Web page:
Apparently, Frederick is a great place to retire and one of the most scenic East Coast cities.
I found that out this week not through my own accord, but via two publications — Where to Retire magazine and an Expedia travel blog — which gave our fair city some brag worthy designations.
According to a news release from Where to Retire, Frederick is part of a feature titled “8 Delightful Downtown Cities,” slated for the upcoming March/April 2017 issue.
According to the release, Editor Annette Fuller chose Frederick because of its “energized, bustling heart.”
“The growing Main Street movement has spurred hundreds of cities across the country to preserve, renovate and reinvigorate their central hubs,” Fuller said in the release. “They’ve become retro chic gathering spots, with a host of independent shops and restaurants that help fashion the locale’s personality. These eight featured cities, including Frederick, have won the Great American Main Street Award in past years, and they continue to attract new residents with their vibrant downtowns.”
Where to Retire magazine is a 25-year-old magazine that publishes six times a year. It is geared toward helping people with retirement relocation decisions.
Frederick also earned a spot on Expedia’s list of “21 of the most scenic East Coast cities.”
Underneath a beautiful, picturesque shot of a section of Baker Park, the online blog recognizes Frederick for its wineries and Civil War battlegrounds, and “perfectly manicured rows of green vineyards on the Frederick Wine Trail.” It also points out its location along the Mason Dixon Line and its bike heritage tours from the C&O Canal to rural country roads.
The list also recognizes the state capital among the 20 other scenic locations, along with spots in Connecticut, Delaware, Florida, Georgia, Massachusetts, North Carolina, New Jersey, New Hampshire, New York, Pennsylvania, Rhode Island, South Carolina, Vermont and Virginia.
An historic designation
In downtown hotel and conference center news, the Maryland Historic Trust has confirmed the historic significance of not only the Frederick railroad building but also the Birely Tannery site.
The tannery site, at the southeast corner of East Patrick and Carroll streets, is part of the property where a downtown hotel and conference center is planned. A news release issued Friday from the city said the MHT has determined the site contains significant archeological elements that the players looking to develop the hotel can collaborate to preserve as the project goes forward.
Patti Mullins, the city’s public information coordinator, said the MHT designation is necessary to obtain the requested state funding for the project. However, she said the hotel plans are still relatively rough and officials have not yet determined the Birely Tannery’s role, if any, in the development.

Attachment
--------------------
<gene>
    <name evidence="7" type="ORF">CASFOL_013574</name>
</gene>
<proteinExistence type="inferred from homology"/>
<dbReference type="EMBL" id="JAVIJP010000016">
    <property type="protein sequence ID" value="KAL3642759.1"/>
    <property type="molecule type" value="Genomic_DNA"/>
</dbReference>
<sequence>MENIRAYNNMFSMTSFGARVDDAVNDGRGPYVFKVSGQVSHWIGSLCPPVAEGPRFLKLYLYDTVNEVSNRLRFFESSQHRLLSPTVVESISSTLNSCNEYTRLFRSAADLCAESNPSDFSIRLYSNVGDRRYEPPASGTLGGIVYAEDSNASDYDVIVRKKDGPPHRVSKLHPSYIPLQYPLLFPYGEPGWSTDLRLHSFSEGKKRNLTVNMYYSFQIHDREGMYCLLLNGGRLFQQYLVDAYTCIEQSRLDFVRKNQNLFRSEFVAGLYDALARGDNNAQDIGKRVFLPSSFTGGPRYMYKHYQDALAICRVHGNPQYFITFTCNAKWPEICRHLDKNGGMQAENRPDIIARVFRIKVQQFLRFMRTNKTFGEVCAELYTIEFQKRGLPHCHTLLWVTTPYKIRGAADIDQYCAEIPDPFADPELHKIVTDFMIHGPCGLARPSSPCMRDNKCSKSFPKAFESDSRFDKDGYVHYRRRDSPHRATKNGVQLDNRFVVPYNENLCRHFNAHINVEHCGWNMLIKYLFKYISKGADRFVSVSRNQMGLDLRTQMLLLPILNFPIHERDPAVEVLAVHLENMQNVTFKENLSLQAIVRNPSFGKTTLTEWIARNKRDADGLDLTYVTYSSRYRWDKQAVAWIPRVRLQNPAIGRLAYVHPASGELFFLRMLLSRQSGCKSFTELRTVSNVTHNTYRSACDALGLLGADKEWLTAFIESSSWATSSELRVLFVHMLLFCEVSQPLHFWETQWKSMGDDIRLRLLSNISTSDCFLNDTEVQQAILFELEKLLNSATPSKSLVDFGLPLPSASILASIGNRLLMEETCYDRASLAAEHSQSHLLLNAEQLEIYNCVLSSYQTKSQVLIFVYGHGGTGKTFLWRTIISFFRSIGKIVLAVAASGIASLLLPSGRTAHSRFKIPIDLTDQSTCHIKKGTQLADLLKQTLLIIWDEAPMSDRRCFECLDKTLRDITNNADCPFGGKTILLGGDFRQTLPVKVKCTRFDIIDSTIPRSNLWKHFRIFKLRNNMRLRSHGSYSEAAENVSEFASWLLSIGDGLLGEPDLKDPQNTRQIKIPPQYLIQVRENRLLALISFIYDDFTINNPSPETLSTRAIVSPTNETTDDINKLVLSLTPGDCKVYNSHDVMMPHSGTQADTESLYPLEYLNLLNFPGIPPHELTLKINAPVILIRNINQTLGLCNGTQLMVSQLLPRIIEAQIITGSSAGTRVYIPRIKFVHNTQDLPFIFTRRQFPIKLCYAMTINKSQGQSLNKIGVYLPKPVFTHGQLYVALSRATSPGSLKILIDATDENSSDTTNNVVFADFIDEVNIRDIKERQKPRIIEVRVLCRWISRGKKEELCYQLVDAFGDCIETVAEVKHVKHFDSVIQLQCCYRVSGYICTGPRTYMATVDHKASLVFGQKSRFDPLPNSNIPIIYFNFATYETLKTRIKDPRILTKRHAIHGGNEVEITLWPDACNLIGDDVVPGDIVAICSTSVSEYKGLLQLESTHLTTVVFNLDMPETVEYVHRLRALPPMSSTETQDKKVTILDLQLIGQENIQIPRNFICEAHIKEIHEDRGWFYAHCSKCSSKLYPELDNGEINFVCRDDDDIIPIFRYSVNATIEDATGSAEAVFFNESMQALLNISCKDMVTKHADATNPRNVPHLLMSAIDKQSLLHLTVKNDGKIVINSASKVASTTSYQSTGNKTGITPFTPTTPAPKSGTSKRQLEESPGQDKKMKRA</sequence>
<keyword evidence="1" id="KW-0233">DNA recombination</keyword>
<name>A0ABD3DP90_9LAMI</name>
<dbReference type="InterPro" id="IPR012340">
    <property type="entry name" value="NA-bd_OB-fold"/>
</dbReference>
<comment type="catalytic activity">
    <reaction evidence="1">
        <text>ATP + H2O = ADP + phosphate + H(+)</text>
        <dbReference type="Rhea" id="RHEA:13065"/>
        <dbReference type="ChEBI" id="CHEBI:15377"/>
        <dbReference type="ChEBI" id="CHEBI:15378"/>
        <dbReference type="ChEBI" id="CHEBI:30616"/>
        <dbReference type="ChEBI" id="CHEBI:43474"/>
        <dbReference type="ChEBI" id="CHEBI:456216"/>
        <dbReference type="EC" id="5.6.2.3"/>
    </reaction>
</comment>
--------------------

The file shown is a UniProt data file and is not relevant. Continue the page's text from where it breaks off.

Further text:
The planned 207-room Marriott and 24,000-square-foot conference center is slated right now to come to fruition with public and private dollars. Plamondon Hospitality Partners is expected to pay $53 million for the hotel portion of the project.
The remaining $31 million slated to fund construction of the conference center was initially set to come from the Frederick Board of Aldermen, Frederick County Council, state Legislature, the Maryland Economic Development Corp., and the Maryland Stadium Authority. However, some of the funding is up in the air right now, including the state’s portion.
The proposed hotel and conference center property at 200 and 212 E. Patrick St. is owned by a business entity formed by members of the Randall family. The Randall family also owns the parent company of The Frederick News-Post.
on 20 W. Fourth
Members of the city’s Historic Preservation Commission officially signed off Thursday on plans to rehabilitate the dilapidated downtown Frederick townhouse at 20 W. Fourth St.
Susan Murphy, a representative of prospective property owner Murphy Properties, presented plans to rehab the building for the second time at Thursday’s public hearing. She presented the first set of plans at a Jan. 26 workshop and initiated some minor tweaks based on commissioners’ comments before presenting the plans again Thursday.
Murphy Properties offered to pay $20,000 for the 20 W. Fourth St. property, with plans to invest $193,000 in a nine-month renovation project.
Decades of vacancy require the installation of basic utilities such as plumbing, electricity, and heating and cooling. The HPC also authorized demolition of the rear third of the building, which is required through the renovation because of its state of disrepair.
The project is well on its way now, despite an ongoing appeal that former property owner Allan Pickett has filed. The open case is seemingly the last in a series of appeals Pickett spearheaded regarding ownership rights that spanned roughly two decades. The latest appeal, filed after Pickett’s ownership rights were stripped, challenges the demolition order. However, because Pickett did not file a stay along with the appeal, Assistant City Attorney Scott Waxter said the rehabilitation can move forward as the case awaits a resolution.